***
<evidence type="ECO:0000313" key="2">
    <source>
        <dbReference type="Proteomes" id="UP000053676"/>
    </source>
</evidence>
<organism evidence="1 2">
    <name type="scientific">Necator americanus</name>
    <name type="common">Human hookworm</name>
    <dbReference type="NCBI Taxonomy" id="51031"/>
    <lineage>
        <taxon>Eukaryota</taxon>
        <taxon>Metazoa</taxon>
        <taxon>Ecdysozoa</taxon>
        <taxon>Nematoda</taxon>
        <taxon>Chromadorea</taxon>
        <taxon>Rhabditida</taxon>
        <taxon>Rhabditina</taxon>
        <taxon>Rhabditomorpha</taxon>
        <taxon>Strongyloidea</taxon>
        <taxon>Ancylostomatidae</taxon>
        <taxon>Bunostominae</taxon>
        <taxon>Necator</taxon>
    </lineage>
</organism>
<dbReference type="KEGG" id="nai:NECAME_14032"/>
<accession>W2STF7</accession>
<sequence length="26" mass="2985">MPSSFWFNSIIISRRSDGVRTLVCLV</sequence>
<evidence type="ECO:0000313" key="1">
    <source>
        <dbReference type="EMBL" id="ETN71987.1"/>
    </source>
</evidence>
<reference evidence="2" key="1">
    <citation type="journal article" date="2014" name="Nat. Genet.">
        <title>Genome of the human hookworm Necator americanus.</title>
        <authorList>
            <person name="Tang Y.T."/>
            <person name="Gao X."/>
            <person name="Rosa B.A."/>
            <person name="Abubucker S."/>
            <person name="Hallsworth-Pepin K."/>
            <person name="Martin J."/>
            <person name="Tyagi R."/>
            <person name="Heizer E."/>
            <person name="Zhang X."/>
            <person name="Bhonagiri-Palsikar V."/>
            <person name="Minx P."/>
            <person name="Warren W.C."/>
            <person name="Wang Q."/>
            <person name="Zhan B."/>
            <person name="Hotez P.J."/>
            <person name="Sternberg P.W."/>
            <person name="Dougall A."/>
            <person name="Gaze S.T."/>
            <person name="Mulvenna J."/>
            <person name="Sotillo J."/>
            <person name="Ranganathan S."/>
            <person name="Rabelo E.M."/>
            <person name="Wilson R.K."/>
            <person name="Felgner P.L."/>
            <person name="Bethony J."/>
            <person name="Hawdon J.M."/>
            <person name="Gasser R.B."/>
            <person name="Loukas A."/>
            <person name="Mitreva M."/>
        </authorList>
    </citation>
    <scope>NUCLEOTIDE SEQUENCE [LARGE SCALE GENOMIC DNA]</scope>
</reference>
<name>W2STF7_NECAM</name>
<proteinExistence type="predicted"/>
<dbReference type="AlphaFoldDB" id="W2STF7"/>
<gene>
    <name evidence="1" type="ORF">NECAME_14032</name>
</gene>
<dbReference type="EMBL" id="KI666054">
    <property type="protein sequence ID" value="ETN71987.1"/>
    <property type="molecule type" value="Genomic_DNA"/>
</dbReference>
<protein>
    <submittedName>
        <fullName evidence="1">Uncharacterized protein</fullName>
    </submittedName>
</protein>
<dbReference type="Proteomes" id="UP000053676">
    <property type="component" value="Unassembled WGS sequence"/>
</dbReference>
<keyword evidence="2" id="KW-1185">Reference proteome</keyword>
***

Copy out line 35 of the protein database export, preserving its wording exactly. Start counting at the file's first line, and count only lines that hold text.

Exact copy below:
        <title>Genome of the human hookworm Necator americanus.</title>